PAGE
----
Replacing Rosendale


Kevin Hamm, Democratic candidate for Montana's eastern U.S. House seat

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Posted at 9:00 PM, May 01, 2024
and last updated 2024-05-01 23:28:22-04

HELENA — Democrat Kevin Hamm says he knows he has a different style than many of the other candidates running for Montana's eastern district U.S. House seat, but he believes that authenticity will be an advantage with voters.

“I think they're looking for something different,” he said. “As Democrats, we put up the same sort of candidates a lot in the last decade or so – and this isn't a knock on any of them, they're great people, I admire and respect all of them – but I am decidedly more queer than them, decidedly more out, decidedly more loud about the protections that I think need to be in place.”

(Watch: MTN's profile on Kevin Hamm)

Kevin Hamm, Democratic candidate for Montana's eastern U.S. House seat

MTN spoke to Hamm at Mt. Ascension Brewery in Helena.

“Helena itself, the city, is just astounding, and it does such a great job of putting its hooks into amazing people and getting them to come into town and be here, to expand,” he said.

Hamm, 50, was born in Denver but grew up in Helena. After leaving Montana for work, he returned in 2008. He’s since owned several small businesses, including in the information technology and video production fields. Since 2014, he has also been a lead organizer of Montana Pride celebrations – initially a statewide LGBTQ+ Pride event that moved around the state, and then an annual celebration in Helena after other cities started their own events.

Over that time, Hamm has also been active in pushing back against what he sees as a pattern of attacks on the LGBTQ+ community at the Montana Legislature.

“I don't want to be combative with people, but I'm always going to stand up for my community,” he said. “I'm always going to stand up for the things that I know are right, and I am one of those people who will choose a hill that I own if I know it's the right thing to do and it doesn't matter if anybody is with me, and I think that's a really important thing to have in politics.”

He says he doesn’t believe that activism will hurt his chances in this district.

“As I've been out on the road, as I've been meeting people, the Democrats are a little bit concerned that they don't know if a queer person can win the race – whereas the Republicans don't care that I'm queer, they just want to know I'm going to fix taxes,” he said.

Hamm spent six years on the board of the Montana Democratic Party. He made his first run for public office in 2022, in the Democratic primary for a seat on the Montana Public Service Commission. Last summer, he became the first Democratic candidate to announce a campaign for the eastern district seat this cycle.

Hamm says he’s proud to take on the label of “progressive,” even as he runs in a conservative-leaning district. He says even policies like the federal farm bill can be seen as progressive.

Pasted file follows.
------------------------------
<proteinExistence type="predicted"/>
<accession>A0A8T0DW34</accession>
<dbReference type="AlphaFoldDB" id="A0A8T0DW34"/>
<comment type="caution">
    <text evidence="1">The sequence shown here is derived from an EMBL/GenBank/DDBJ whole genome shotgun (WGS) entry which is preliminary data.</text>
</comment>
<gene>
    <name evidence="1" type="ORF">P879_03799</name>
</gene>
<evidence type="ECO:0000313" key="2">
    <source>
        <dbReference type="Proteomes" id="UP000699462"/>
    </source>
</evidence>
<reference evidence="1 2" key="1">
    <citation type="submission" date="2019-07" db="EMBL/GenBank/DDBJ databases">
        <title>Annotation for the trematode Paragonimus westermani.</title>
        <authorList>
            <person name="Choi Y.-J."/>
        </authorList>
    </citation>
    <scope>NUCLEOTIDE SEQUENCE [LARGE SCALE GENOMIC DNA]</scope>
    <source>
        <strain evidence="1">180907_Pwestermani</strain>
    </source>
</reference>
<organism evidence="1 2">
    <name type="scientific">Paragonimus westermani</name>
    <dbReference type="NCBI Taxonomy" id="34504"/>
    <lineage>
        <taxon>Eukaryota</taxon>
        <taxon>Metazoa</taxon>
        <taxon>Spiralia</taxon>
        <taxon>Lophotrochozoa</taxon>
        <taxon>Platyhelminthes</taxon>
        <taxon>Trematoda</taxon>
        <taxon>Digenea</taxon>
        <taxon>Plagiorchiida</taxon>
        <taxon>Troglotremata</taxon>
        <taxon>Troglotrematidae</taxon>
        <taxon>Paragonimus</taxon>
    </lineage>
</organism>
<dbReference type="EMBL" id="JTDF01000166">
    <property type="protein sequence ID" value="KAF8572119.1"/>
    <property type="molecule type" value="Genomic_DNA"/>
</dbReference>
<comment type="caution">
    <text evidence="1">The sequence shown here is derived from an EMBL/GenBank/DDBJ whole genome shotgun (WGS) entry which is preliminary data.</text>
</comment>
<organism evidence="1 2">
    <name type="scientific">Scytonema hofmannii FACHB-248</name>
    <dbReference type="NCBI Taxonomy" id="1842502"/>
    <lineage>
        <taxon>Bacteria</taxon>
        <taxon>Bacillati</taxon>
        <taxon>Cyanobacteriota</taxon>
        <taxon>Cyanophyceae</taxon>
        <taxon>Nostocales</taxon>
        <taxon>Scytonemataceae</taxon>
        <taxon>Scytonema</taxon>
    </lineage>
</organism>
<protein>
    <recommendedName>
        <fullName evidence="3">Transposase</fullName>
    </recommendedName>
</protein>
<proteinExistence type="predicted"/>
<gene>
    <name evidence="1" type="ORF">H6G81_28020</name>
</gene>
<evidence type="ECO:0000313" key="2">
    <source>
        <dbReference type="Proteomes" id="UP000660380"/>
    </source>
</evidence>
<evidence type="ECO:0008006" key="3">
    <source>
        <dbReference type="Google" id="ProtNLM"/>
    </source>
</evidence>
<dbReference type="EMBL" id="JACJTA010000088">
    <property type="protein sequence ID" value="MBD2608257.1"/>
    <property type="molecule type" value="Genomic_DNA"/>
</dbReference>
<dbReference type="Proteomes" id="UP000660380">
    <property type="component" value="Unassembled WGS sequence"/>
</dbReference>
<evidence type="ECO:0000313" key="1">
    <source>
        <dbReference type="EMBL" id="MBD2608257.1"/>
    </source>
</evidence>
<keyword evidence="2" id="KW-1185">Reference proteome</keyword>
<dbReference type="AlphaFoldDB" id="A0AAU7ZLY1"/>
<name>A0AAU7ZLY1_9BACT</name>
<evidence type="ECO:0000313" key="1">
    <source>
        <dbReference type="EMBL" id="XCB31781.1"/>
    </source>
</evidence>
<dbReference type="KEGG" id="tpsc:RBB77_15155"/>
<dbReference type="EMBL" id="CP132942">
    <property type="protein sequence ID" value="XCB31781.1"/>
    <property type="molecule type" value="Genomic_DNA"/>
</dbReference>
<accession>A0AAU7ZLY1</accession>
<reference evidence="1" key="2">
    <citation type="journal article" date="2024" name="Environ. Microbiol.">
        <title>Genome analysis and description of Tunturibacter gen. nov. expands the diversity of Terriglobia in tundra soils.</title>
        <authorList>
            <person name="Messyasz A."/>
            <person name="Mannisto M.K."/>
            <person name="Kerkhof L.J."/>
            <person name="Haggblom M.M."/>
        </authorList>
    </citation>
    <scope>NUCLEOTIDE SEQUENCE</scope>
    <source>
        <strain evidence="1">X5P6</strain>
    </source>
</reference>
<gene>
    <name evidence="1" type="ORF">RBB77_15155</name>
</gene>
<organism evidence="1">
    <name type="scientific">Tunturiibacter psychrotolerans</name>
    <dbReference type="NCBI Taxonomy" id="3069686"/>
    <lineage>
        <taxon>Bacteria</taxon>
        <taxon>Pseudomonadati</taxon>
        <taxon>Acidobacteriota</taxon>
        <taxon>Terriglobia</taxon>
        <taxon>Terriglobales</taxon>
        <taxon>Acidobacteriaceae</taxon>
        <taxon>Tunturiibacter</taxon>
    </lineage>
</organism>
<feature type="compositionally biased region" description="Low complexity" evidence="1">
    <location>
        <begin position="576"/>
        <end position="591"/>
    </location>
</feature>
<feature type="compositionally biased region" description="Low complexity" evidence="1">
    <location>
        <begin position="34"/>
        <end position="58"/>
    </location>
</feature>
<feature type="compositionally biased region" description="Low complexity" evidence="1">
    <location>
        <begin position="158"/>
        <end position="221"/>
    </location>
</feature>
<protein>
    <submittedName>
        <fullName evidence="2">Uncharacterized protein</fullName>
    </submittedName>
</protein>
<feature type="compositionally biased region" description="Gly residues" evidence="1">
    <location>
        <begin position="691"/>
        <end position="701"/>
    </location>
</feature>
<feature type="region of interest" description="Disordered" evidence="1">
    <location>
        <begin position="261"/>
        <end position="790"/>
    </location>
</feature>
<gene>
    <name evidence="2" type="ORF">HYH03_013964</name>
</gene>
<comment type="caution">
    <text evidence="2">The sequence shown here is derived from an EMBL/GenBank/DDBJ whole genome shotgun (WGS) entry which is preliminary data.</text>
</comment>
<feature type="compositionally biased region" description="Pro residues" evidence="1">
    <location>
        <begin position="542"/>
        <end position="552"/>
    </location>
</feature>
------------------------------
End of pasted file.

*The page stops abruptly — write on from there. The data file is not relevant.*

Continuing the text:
“I'm a progressive in the current political environment, but that basically means I think the roads and bridges should work, I think education should be funded, I think childcare should be available, I think housing should be affordable, I think we should take care of our homeless, I think that we should make sure that our farmers and ranchers are taken care of, and we should make sure that opportunity is available for people,” he said.

Kevin Hamm
Kevin Hamm, of Helena, candidate for Montana's eastern U.S. House seat, spoke at the Montana Democratic Party's annual Mansfield-Metcalf Dinner, Mar. 2, 2024.

He says he wants to see Montana pass the proposed amendment to specifically add abortion rights to the state constitution, and he plans to help gather signatures at his campaign events to get it onto the ballot.

“I don't have a problem with saying the word abortion because abortion is health care, and I think it's really important that we speak plainly and straightforward,” he said.

Hamm and two of his fellow Democratic candidates signed on to a letter calling for an immediate ceasefire in Gaza.

“I have no qualms about the fact that Hamas has been a terrorist organization; that does not justify the genocide of the Palestinian people,” he said. “It's a tough situation, and it's never going to be easy. It's going to require a lot of thought, it's going to require a lot of mediation, it’s going to require a lot of people spending a lot of time to get that to happen.”

Hamm says the Montanans he talks to are concerned about the rising cost of housing, child care and other challenges making it harder to live here. He says current policies give an unfair advantage to corporations and the wealthy, and he believes Montana’s history has shown people are willing to push back.

“We are uniquely in a place to say, ‘Hey, these are the things that we're going to do, and this is how we're going to make things better, because these are Montana values, these are Montana ideas, and this is the way Montana leads,’” he said.

Hamm is one of 12 candidates, including four Democrats, running for Montana’s eastern district U.S. House seat. You can find interviews with all of them here.